Almost one-quarter of office space in Mexico City was empty at the end of last year, a record high.
There were 1.76 million vacant square meters of office space in the final quarter of 2021, which is almost 24% of the 7.48 million square meters pertaining to the city’s 10 main office districts, according to the real estate company JLL.
Office space in the city’s north corridor, which covers areas near Mexico City’s Northern Ring Road as well as the México state municipalities of Cuautitlán and Tlalnepantla, was 51.4% empty. In Lomas Altas, in the city’s west, 40.9% of office space was vacant. Further west in Interlomas, in Huixquilucan, México state, 35.2% of office workspaces were without tenants.
JLL spokesman Héctor Klerian told the newspaper Milenio that a fall in demand and increase in supply had caused a spike in vacancies.
“There is currently 20% more space available compared to the same period last year,” he said. “The vacancies derive from the impacts of COVID-19, coupled with the incorporation of new buildings into the inventory and oversupply that has existed since 2020 … in 2018 and 2019, when the pandemic was unforeseen, buildings were being constructed.”
“With the [pandemic], developers decided to stop their projects,” he said.
Klerian explained that around 43% of the vacant office space is currently furnished, a market adaptation that resulted from the pandemic. “Before this did not happen,” he said. “All the available offices were completely unfurnished and the tenant had to adapt the space. This complicates the picture for those who are still letting unfurnished spaces.”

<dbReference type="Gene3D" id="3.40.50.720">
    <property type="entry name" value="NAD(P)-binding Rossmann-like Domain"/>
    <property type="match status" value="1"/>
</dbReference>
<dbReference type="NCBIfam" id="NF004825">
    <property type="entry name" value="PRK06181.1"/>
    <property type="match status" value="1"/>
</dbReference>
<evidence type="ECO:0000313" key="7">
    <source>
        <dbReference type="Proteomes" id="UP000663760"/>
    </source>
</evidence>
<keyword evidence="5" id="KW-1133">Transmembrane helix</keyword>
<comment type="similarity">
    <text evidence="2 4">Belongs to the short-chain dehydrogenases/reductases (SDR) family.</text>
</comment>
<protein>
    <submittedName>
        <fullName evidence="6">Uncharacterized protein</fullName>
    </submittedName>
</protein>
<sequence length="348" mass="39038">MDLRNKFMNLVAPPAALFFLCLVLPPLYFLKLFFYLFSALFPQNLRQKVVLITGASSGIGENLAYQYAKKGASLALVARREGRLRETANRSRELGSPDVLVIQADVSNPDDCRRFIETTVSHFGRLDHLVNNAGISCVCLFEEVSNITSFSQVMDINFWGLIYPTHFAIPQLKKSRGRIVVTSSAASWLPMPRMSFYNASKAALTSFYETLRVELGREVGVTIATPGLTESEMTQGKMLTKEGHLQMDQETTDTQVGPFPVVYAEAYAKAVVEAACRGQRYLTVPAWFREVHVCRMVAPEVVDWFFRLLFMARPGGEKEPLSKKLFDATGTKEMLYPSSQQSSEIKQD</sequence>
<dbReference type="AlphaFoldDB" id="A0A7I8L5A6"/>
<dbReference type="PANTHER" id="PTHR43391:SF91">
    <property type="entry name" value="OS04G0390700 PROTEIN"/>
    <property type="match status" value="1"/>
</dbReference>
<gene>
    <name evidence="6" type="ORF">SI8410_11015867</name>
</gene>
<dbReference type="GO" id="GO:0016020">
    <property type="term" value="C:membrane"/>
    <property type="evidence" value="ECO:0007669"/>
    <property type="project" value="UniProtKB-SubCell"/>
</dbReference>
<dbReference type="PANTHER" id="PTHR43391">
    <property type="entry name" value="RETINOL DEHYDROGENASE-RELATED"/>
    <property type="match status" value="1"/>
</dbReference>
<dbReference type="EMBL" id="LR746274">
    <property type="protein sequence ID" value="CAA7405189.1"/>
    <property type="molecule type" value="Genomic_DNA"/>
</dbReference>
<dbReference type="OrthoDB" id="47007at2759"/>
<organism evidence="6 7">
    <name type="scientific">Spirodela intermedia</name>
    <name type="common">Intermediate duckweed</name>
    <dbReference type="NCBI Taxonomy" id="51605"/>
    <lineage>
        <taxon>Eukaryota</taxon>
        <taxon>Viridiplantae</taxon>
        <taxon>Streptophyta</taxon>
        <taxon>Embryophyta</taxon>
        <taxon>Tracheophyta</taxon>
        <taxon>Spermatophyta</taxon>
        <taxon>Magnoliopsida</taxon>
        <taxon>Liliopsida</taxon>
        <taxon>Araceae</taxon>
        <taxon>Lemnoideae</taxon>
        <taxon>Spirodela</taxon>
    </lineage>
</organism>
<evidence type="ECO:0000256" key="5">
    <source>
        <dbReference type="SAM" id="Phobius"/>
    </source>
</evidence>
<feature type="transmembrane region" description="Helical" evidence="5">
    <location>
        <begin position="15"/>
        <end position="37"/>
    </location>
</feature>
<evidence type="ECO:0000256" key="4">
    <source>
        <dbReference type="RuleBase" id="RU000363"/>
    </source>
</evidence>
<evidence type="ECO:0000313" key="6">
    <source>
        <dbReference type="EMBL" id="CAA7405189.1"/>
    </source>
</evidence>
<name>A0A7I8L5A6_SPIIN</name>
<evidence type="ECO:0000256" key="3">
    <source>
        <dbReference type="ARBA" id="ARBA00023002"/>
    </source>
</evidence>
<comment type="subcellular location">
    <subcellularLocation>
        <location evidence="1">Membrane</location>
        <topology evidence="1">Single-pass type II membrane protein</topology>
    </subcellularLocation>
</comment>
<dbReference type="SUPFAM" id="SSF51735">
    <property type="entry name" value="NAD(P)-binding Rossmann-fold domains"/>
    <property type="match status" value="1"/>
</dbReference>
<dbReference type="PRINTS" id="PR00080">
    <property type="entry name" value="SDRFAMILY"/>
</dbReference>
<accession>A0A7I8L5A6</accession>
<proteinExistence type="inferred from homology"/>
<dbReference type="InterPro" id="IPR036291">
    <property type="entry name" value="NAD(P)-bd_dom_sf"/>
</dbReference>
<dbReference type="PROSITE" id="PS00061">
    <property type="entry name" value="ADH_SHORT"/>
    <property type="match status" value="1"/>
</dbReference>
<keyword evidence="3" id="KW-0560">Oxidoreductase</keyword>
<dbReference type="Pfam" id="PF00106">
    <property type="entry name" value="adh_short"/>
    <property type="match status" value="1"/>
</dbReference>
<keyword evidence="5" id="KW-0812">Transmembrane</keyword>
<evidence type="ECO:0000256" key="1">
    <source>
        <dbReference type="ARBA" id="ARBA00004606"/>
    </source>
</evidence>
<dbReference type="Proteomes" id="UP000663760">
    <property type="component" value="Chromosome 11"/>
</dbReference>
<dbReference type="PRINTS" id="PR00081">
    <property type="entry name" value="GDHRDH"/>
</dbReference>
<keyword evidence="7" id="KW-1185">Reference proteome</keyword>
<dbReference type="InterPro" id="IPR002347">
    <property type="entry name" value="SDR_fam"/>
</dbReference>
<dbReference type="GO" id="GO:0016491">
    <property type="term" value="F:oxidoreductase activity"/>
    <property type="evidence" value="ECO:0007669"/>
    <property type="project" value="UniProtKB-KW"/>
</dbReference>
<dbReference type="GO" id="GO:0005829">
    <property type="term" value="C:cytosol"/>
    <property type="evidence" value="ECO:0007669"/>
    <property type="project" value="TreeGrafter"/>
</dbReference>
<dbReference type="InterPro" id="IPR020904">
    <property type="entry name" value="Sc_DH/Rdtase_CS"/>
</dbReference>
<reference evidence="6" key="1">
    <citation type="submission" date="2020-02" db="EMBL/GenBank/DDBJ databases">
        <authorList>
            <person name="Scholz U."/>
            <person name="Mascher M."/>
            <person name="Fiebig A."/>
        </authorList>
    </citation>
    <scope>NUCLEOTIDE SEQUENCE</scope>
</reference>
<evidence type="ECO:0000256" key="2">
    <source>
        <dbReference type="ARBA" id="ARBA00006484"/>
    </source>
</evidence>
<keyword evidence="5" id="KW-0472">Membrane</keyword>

However, Klerian added that the market was showing signs of recovery: in the final quarter of 2021, there was an increase of 126,056 square meters of unused office space, down from an increase of 173,905 square meters in the previous quarter.
“We expect that trend to continue in 2022. We are seeing more activity and many more requests and renewals, which is a good sign,” Klerian said. “I believe that when the quarter ends, we will see more positive data than we did in 2021.”
Other real estate experts in Mexico also predict a gradual recovery.
Gonzalo Robina, who heads the real estate investment fund Fibra Uno, said that growth was likely after such a huge contraction. “The office market, I think, has already bottomed out. We are at the lowest occupancy levels on record, and from here on out, I only see growth … there is a huge number of potential tenants,” he said.
Jorge Avalos Carpinteyro, head of the real estate investment fund Fibra Monterrey, said that he expects office occupancy to return to pre-pandemic levels before 2025.
With reports from Milenio